Professors David Fernandez-Baca and Oliver Eulenstein have received a 3-year $800,000 grant from the National Science Foundation's "Assembling the Tree of Life" (AToL) Program to investigate the construction of phylogenetic trees for comparative biology.
Phylogenetic trees, which depict the genealogical relationships of organisms to each other, are a key tool for organizing and analyzing information about biological diversity. The proposed research will take advantage of the phenomenal breadth of data in the GenBank molecular sequence database (currently including sequences from 185,000 species, or some 10% of all species known to science) to build an electronic repository of over a billion small but well-supported phylogenetic trees. A system will be constructed that will provide user-friendly search and retrieval tools that match trees in the repository to any query list of species in which a user may be interested. As no single tree in the database is likely to contain the query species, many trees may have to be pieced together to produce an answer, and there may be multiple ways in which an answer can be constructed. Among the algorithmic challenges this work will address are the development of efficient methods to reconcile conflicting phylogenetic information, and of mechanisms for scoring and ranking query results.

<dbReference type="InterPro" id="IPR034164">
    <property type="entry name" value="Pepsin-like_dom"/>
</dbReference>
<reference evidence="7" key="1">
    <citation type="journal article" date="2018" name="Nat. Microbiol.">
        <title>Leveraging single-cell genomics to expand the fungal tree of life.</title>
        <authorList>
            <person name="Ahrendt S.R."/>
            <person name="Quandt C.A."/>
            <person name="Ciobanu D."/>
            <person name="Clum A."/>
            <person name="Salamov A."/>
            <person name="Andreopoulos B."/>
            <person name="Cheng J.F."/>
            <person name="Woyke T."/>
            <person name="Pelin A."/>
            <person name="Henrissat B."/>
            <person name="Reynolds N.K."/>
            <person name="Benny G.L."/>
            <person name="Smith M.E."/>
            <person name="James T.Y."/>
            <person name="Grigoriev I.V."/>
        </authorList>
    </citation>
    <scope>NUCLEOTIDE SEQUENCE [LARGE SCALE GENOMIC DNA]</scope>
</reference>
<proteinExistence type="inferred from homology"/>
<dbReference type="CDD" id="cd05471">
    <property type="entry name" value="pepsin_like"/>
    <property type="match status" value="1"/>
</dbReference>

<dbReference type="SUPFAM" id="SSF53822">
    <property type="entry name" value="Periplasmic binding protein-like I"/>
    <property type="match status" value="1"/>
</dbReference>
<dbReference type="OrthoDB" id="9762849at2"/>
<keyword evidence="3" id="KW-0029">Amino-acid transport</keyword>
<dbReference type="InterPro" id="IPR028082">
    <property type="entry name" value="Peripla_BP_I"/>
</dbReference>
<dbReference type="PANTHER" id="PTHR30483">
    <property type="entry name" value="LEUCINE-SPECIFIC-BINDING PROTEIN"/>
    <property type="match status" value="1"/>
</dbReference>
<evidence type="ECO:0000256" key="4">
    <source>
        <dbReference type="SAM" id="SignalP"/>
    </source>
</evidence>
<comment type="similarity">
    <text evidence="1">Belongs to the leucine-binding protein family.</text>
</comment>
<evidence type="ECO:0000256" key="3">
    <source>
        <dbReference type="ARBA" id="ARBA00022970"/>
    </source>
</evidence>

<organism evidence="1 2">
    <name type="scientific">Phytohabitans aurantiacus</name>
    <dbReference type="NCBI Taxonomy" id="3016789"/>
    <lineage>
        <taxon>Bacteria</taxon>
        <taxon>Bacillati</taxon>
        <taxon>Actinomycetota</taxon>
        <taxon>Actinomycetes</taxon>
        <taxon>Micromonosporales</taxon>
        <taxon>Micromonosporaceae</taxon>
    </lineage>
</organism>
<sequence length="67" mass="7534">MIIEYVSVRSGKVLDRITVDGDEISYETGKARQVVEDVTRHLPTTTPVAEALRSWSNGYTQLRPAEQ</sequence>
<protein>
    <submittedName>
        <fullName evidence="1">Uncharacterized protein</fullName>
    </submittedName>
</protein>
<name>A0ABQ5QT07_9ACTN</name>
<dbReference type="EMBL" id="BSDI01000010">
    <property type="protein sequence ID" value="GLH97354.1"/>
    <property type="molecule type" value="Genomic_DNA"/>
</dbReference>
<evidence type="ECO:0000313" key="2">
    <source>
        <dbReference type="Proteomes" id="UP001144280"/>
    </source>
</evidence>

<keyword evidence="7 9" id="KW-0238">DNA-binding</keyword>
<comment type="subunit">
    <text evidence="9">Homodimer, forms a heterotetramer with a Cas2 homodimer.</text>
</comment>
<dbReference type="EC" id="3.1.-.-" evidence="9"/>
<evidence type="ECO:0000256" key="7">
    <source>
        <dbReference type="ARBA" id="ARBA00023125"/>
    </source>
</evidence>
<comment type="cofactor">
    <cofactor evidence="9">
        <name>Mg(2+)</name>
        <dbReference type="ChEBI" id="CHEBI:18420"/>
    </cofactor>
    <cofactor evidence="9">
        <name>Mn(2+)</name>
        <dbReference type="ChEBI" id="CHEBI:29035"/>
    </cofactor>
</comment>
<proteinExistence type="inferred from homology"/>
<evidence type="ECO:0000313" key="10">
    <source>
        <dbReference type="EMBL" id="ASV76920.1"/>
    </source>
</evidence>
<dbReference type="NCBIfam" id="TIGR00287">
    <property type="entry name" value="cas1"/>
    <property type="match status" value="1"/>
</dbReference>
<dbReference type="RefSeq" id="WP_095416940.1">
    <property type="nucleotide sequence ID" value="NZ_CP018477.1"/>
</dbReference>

The primary impact of this research will be outside of the phylogenetics research community. Users of phylogenetic trees span most areas of modern biology: epidemiologists, genomicists, functional morphologists, conservation biologists, and community ecologists, to name a few.
This research is a collaborative effort with Professors Michael Sanderson and Michelle McMahon of the University of Arizona. The total size of the award is $1.25M. This is the second AToL grant awarded to Professors Eulenstein, Sanderson, and David Fernandez-Baca.